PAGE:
Discussion in 'Classics' started by SLTE, Nov 6, 2015.

  1. SLTE

    SLTE Member Registered

    Let me preface this by saying that I'm old. Like, 31. That's not super old, but it's old enough that I did own an Atari 2600 back when I was very young. My first gaming memories are of playing Mario Bros. and trying to puzzle out how to kill the crabs. Presumably I figured it out at some point. Also have vague memories of Adventure, Yar's Revenge, and Donkey Kong, as well as some game with a floating space beetle. (Atari games were always open to aesthetic interpretation, I found.)

    Has anyone else ever owned one of the Atari systems? Or at least played any Atari games?
    Stay Puft likes this.
  2. aboleth_lich

    aboleth_lich Member Registered

    If it makes you feel any better, I'm 33! Not super old either, but you're hardly the oldest person here!

    The Mario Bros cartridge for the Atari 2600 immediately strikes one as quite odd indeed, as one would not expect to see a Mario Bros title available on a console that wasn't also produced by Nintendo! But, of course, Nintendo didn't have a home console yet and hence the cartridge!

    The Atari 2600 played a critical role in the development of the home video game market that must be respected: it's the missing link between the Magnavox Odyssey and the NES! And as that missing link, it has a rather interesting character: extremely basic graphics, sound, and controls, for the most part very simple and highly repetitive but quite fun games accompanied by a few baffling cryptic games, a very open approach to third party developers that lead to a glut of questionable titles that even included very politically incorrect horror adaptations and weird porn games, and so on. Granted, its library of games eventually reached the point that it included so many infamously awful games that the entire home video game market crashed devastatingly in the early eighties--but thankfully the home video game market learned its lesson and recovered with the introduction of even greater systems with even stronger libraries of games like the NES!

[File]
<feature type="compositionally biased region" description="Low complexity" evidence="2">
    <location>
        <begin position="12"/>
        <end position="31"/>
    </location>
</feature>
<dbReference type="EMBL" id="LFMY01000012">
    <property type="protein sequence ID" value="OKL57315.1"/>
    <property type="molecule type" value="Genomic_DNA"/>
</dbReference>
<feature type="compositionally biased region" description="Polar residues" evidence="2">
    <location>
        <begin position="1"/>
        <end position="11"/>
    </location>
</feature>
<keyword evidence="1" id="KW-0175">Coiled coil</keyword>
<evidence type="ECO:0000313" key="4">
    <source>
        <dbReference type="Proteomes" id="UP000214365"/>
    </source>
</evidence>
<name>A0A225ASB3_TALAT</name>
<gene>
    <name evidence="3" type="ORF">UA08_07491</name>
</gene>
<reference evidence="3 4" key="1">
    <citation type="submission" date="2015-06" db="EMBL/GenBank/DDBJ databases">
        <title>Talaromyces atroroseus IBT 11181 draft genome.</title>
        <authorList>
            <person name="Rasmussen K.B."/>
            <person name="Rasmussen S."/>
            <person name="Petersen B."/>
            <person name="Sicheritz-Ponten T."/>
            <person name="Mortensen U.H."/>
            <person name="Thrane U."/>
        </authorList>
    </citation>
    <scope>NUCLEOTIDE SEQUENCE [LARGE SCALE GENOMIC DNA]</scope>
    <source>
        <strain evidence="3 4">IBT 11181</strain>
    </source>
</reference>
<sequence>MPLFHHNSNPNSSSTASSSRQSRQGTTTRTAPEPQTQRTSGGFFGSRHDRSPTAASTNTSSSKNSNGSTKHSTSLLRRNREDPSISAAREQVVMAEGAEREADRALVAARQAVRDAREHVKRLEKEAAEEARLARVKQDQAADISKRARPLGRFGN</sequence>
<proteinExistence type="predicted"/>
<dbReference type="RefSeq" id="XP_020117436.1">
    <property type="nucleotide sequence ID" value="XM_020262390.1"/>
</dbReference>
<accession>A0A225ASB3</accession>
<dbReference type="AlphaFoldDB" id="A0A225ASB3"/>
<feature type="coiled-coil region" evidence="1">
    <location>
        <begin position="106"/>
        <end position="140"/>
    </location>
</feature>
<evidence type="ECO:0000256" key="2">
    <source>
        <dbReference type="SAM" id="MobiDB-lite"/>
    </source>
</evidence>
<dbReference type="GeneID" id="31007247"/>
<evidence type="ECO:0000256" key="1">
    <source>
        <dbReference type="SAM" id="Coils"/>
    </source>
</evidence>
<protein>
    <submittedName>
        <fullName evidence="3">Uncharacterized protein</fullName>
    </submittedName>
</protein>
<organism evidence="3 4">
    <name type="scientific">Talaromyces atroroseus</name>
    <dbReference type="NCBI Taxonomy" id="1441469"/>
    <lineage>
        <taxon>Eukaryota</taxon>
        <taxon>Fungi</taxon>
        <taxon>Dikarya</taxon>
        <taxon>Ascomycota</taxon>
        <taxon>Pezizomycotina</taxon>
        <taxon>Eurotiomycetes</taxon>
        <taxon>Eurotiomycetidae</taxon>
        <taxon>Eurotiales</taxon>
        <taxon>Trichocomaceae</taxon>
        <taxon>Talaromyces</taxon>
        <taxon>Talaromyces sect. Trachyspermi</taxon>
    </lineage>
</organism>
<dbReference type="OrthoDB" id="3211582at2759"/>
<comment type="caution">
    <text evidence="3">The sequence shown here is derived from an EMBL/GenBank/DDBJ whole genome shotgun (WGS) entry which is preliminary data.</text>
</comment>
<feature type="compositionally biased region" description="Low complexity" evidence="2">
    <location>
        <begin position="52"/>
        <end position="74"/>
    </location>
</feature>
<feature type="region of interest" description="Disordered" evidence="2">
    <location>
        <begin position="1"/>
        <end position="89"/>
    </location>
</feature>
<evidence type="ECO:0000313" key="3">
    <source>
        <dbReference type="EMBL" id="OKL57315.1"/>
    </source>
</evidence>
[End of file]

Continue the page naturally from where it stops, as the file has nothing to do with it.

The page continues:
Last edited: Nov 7, 2015
  3. Stay Puft

    Stay Puft Member Registered

    I owned an Atari was a kid, and I'm happy to say that I'm in the same age range as you two. Atari, on a personal level, is what starting my interest in gaming. From Pitfall! to Yars Revenge, Missile Command to Space Invaders, we had them all. I clearly remember playing Combat with my dad, and finally beating him when I got old enough. Great memories, and a great console. There are a few good documentaries on YouTube about Atari actually that are well worth watching.
  4. lamanlupa

    lamanlupa Member Registered

    My first experience in video gaming came in the form of the Atari game system. It was such a cool machine during those times. we owned a couple consoles when I was a little boy. I remember I favorite games were Yar's Revenge, Pac-man, Haunted House, River Raid, Battleship and my all time fave, Joust. I got highs just remembering that game and how fun it was to bump those enemy birds and turn them into eggs and eat them. Good old days. Oh yeah, I'm old too obviously.
  5. SLTE

    SLTE Member Registered